Colossus Software: High Tech Software for Lowball Settlements
Software technology has made life easier for people all over the world. Anyone who has used tax preparation software after years of doing it with a calculator and a pen can easily attest to the ease and convenience that it brings. But when it comes to settling your claim after an accident, is a software program really the most realistic way of determining what your damages are worth?

Big insurance companies like Allstate and MetLife seem to think so. They’ve been using a claims adjustment program called “Colossus” for years, and as a result, crucial information that could be used to give a more accurate and fair estimation of damages is being left out of thousands of settlements every year.

“Colossus” is a program that takes most of the available information about your claim, including property damage and the nature and severity of any injuries that you might have suffered, and compares that information to an average of already settled claims of similar type. For instance, if you are in a car accident and suffer a broken leg, the adjuster simply types in the scenario and sees what the average settlement is for legs broken in car accidents in your region. “Colossus” then calculates a settlement based on that average, and this is what the adjuster offers the victim.

This might seem perfectly reasonable on the surface. If the insurer offered a certain average amount for accident victims of a similar type, why wouldn’t they offer the same amount to a victim who fell into that category?

There are two glaring problems with this theory. The first problem is that nobody except the insurance companies knows what data they are using to “average” your claim, and the second is the very simple proposition that no two accidents, and therefore no two accident victims, are ever alike.

Fuzzy Math

The accidents and settlements listed in Colossus are the private and confidential information of the insurance companies that use the software. There is no assurance in place to make sure that the database of settlements is constructed on an impartial basis, and there is no way to make sure that ALL of the accidents and settlements that the insurer covered are listed. Who is to say that they aren’t leaving out the more expensive settlements? If an accident victim requires expensive back surgery and extensive physical therapy, are they placing this data in Colossus as well, or are they simply entering the cost of the property damage? This is a very simple (and very cost-effective) way of keeping settlements artificially low. It’s very similar to someone winning the lottery and not informing the IRS about the vast new stream of income.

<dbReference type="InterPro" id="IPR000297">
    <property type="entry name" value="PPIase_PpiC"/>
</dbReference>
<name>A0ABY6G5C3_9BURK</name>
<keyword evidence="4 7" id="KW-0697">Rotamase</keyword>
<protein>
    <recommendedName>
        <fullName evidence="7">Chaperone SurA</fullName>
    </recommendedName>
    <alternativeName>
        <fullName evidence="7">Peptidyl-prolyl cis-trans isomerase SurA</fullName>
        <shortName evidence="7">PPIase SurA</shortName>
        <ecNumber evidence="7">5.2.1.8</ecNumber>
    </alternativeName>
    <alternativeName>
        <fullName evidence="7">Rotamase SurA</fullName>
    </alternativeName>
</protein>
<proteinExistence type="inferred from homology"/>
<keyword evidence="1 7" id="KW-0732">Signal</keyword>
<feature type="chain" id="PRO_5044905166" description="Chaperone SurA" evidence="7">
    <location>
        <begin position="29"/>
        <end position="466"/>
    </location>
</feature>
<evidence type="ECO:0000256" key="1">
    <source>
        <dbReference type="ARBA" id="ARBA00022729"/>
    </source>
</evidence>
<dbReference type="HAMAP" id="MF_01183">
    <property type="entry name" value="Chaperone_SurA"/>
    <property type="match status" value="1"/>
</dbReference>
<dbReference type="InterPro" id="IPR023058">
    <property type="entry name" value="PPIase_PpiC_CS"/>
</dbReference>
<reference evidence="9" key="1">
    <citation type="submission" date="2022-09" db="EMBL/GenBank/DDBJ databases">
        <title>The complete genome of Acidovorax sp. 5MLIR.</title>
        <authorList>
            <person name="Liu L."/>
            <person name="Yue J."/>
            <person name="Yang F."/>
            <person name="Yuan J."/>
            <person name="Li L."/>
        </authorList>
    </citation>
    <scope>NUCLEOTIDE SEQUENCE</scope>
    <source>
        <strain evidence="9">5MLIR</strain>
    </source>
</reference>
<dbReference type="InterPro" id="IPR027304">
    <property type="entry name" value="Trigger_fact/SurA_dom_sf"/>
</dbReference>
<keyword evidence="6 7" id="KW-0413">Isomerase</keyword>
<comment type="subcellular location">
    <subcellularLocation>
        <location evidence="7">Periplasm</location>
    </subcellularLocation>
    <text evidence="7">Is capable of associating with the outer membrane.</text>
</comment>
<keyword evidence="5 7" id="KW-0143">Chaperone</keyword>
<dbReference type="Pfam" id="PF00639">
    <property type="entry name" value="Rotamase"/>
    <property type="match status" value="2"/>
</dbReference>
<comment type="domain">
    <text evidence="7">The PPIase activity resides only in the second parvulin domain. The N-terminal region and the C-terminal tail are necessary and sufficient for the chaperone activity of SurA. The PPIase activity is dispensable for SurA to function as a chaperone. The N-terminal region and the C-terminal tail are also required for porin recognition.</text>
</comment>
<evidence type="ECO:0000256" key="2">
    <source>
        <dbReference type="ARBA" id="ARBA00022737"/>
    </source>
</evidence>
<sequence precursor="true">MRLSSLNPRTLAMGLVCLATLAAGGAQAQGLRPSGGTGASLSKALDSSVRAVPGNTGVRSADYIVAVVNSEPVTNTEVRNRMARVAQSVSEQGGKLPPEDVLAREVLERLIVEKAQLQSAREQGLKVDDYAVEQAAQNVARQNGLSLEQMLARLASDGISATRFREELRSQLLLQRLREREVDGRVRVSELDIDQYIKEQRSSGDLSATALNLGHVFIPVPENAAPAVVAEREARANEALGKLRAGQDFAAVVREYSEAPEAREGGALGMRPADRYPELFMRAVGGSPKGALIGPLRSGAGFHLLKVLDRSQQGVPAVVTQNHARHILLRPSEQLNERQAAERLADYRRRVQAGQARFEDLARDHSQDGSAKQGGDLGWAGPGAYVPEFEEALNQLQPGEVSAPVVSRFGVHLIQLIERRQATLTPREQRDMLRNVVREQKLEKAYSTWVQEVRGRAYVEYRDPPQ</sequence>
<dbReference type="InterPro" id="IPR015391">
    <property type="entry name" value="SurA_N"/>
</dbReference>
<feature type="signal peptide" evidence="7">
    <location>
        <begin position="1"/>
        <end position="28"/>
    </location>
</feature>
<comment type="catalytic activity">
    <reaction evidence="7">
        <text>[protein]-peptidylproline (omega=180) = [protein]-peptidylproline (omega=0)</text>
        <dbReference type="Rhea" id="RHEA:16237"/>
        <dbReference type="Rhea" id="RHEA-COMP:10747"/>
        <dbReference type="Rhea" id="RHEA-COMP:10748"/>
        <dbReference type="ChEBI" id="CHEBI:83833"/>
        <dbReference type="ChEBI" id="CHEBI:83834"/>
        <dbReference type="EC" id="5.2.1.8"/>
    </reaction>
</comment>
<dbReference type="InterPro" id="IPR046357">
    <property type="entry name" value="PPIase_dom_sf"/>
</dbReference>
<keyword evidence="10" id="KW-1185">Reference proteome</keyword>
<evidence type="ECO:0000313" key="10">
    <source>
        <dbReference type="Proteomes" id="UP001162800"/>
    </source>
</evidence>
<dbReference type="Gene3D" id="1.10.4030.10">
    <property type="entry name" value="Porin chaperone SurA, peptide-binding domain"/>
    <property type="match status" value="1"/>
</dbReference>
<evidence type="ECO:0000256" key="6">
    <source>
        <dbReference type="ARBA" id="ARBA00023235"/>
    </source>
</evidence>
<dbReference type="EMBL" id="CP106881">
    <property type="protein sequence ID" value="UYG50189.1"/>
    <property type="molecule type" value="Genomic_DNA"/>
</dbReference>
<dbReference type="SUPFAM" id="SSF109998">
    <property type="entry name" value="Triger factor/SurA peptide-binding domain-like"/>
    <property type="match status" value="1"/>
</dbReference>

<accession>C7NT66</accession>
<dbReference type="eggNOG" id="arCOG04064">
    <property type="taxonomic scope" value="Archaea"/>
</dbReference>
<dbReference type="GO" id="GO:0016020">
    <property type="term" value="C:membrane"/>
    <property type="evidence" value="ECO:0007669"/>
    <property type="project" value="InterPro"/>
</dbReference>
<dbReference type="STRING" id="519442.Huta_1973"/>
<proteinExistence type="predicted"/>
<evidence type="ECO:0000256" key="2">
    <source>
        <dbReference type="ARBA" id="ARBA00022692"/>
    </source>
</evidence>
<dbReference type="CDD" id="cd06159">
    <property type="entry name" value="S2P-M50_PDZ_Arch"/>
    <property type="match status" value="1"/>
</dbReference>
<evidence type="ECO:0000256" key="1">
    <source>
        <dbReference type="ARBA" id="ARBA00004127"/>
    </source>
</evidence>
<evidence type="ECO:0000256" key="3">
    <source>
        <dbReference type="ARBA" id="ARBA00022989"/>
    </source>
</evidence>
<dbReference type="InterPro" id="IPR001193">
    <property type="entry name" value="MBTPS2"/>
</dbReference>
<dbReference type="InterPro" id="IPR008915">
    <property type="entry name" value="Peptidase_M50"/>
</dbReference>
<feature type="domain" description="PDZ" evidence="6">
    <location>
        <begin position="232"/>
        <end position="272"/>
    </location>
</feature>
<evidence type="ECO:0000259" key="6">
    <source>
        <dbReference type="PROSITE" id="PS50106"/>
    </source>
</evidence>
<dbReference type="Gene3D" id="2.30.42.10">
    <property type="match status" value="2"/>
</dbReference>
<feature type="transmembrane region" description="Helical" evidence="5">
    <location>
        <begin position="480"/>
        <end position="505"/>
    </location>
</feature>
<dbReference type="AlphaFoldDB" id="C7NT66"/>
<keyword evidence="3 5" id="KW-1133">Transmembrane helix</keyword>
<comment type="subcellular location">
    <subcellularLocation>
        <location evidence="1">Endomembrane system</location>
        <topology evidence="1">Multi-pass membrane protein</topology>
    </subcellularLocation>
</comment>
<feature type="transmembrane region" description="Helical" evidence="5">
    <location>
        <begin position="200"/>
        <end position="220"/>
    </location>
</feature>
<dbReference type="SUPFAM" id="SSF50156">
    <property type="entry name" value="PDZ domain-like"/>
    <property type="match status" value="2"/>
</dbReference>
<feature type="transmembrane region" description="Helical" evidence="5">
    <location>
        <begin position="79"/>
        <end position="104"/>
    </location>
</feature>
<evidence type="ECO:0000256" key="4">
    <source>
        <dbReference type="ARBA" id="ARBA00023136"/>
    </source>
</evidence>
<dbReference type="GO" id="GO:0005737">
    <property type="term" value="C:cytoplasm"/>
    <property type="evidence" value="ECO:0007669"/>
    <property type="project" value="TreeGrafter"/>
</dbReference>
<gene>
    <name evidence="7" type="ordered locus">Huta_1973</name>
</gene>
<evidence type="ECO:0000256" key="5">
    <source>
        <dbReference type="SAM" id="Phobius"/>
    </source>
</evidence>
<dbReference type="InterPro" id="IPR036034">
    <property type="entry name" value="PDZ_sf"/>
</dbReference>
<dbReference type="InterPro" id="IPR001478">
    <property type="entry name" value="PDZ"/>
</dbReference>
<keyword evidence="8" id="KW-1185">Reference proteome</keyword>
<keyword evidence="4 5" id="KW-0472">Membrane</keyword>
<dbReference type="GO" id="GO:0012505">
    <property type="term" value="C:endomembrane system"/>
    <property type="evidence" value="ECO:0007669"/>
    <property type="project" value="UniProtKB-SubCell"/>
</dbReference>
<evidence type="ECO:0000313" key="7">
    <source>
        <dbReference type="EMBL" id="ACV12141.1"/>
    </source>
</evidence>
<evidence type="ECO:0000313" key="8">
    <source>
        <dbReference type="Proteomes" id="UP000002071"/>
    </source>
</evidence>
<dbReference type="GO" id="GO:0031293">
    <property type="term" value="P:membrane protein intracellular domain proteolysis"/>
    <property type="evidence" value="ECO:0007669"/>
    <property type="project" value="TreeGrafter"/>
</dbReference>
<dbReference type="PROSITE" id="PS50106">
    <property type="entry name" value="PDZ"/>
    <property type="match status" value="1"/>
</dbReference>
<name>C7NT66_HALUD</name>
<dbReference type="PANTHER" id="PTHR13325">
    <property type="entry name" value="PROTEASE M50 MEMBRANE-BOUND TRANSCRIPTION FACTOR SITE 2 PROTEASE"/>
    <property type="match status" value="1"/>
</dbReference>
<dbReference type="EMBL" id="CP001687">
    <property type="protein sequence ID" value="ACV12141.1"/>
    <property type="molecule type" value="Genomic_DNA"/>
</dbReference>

One Accident Is NOT the Same as Another

Colossus uses extremely narrow parameters when it comes to categorizing your accident. While it is very specific in terms of type of property damage and medical costs, there are several crucial factors that are not considered at all. For instance, Colossus accepts only medical data to determine a settlement. That might seem reasonable at first glance, but accident liability cases are rarely something that can be condensed into equations and run through a computer program.

Consider a case where a professional piano player gets into an automobile accident and has his hands irreparably damaged. If this accident victim simply accepted the settlement that Colossus offered him, his medical bills and property damage would be paid for, as well as a “pain and suffering” settlement that is based on accidents of a similar type. But there are many aspects that Colossus does not consider. What is the piano player supposed to do now? How can he make a living? It’s all well and good that Colossus compensated him for PHYSICAL pain and suffering, but if you consider that the practice to which this man dedicated his entire life was suddenly taken away from him, the medical coverage and “averaged” pain and suffering settlement seems hardly adequate. There is nothing “average” about emotional pain caused by someone else.

There is something fundamentally wrong with the idea that your trauma and emotional pain can simply be turned into little bits of ones and zeroes and run through a computer program in order to determine its value. But considering the insurance business as a whole, the use of this software is hardly surprising. Despite clever advertising and heartwarming jingles to the contrary, the primary business of insurance companies is to make money. To them, automating the claims process is simply another way to increase their profit margins, regardless of whether or not the process is based in reality.

Let experienced attorney David M. Benenfeld represent you and  get your financial compensation through the legal system. Contact our offices today to schedule a free consultation.